Hello Andrew and welcome to Jaffa reads too…
What can you tell us about your book Beyond the Rest of Us?
Well, it’s the final book in a series about a modern world I barely know today. I decided to write the final book as a conspiracy thriller. This means for the average reader there is a good guy struggling to survive against difficult Government forces. This book also includes some ideas on the problems in Europe and climate change, as these ideas are inter-connected. Readers, who follow the concepts of Cosmogenesis and cosmology, will understand more.
Where did you get your inspiration for the story from – people, places or imagination?
I was sitting at a table in the village opposite a young school teacher who asked me if I had ever met important people during my time in Switzerland. I started to tell her the story about a discussion with Mrs Thatcher, years ago in the 80’s. So I have used ideas from both people and places from the past, often with a Sci-Fi twist. What I have written in this book is a short exposé of where we may have gone wrong – climate change and all.
Tell us three interesting things about your novel which will pique the reader’s interest?
• I used the second book in the series to describe a world fifty years in the future -this time I went back two hundred years to 1814. Writing historical chapters needs more research. I found links to Swiss Argand lamps before electricity and of course the Geneva connection to Mary Shelly’s novel ‘Frankenstein.’
• Most readers are familiar with the loss of the ‘Costa Concordia’ when it crashed onto rocks on an island off Italy. This was explained in the courts as an accident, but as an ex-banker it may have been something more sinister. Accidents will happen, but when stock markets are open, investors make big returns; of course this is all fiction.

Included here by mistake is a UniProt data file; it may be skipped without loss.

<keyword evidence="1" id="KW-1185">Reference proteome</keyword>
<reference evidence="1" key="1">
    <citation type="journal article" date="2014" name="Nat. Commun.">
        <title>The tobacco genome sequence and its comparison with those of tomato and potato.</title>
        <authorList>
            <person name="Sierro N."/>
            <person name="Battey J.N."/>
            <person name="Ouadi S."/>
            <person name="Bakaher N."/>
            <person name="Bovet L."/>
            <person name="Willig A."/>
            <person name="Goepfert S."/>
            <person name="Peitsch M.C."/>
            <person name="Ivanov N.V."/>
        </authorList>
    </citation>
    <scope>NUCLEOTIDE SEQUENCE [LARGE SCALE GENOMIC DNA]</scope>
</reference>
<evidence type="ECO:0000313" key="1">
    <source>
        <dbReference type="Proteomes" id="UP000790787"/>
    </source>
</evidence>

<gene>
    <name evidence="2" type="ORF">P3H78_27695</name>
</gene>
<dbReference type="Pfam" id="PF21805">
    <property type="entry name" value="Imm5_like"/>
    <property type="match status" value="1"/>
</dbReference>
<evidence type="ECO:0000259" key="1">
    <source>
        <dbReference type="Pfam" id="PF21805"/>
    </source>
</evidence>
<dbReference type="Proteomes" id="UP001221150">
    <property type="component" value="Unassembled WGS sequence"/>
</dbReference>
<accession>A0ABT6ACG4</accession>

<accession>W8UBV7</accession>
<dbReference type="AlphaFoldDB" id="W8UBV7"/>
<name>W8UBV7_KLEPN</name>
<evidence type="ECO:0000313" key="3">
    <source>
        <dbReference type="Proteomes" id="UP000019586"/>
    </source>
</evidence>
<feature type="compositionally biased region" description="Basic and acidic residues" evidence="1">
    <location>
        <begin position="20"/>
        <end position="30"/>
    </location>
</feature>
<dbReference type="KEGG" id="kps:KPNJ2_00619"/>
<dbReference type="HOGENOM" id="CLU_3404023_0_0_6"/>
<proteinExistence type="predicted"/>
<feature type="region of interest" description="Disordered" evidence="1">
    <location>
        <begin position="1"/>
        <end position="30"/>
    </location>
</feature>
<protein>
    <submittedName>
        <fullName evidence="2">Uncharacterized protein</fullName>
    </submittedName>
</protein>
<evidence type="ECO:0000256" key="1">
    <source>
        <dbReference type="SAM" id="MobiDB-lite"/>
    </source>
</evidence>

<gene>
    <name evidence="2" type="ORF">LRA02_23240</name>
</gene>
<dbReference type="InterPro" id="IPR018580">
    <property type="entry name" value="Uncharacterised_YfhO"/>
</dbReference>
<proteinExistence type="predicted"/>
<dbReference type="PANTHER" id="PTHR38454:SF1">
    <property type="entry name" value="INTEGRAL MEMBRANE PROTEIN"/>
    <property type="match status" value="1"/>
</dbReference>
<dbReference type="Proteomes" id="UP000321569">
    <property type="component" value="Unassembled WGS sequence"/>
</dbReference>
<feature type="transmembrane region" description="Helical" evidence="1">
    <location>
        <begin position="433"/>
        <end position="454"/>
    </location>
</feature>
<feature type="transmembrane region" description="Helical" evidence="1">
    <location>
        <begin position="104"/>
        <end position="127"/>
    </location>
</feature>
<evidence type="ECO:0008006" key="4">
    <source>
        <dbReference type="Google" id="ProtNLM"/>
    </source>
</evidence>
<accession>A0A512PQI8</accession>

• Time travel is always difficult to explain in any book, although it has been done better in films like ‘Déjà Vu’. That needed a huge machine and a lot of electricity, both of which we have in Switzerland at the Science Centre of CERN. I mentioned the story of Stephen Hawkins party in Cambridge where no one showed up. Is he still waiting for time travellers to appear? Time may be a lot more complicated than we see in our daily lives.
When do you find the time to write, and do you have a favourite place to do your writing?
Being retired has its advantages. Finding time to write is not difficult, but having to do research often slows me down for months. I do most reading, writing and online research in the winter, when the temperatures outside are below freezing. In summer it’s time for editing and correction. Details of some scenes can appear in dreams at night so I always keep a notepad next to my bed. This is what I call the ‘Connected Universe’ in my book.
What do you hope readers will take away from your novel?
Well first and foremost, I hope it may generate some interest in science and modern physics. I always include a list of books in the Acknowledgements at the end of each book, in the hope that a few readers may find at least one book of interest.
Can you tell us if you have another novel planned?
I had thought that when you write a trilogy that should be the end of the story. But then I see how events this year have got out of control in Europe and the Middle East and it would be easy to continue the series…? I’m keeping my options open for now.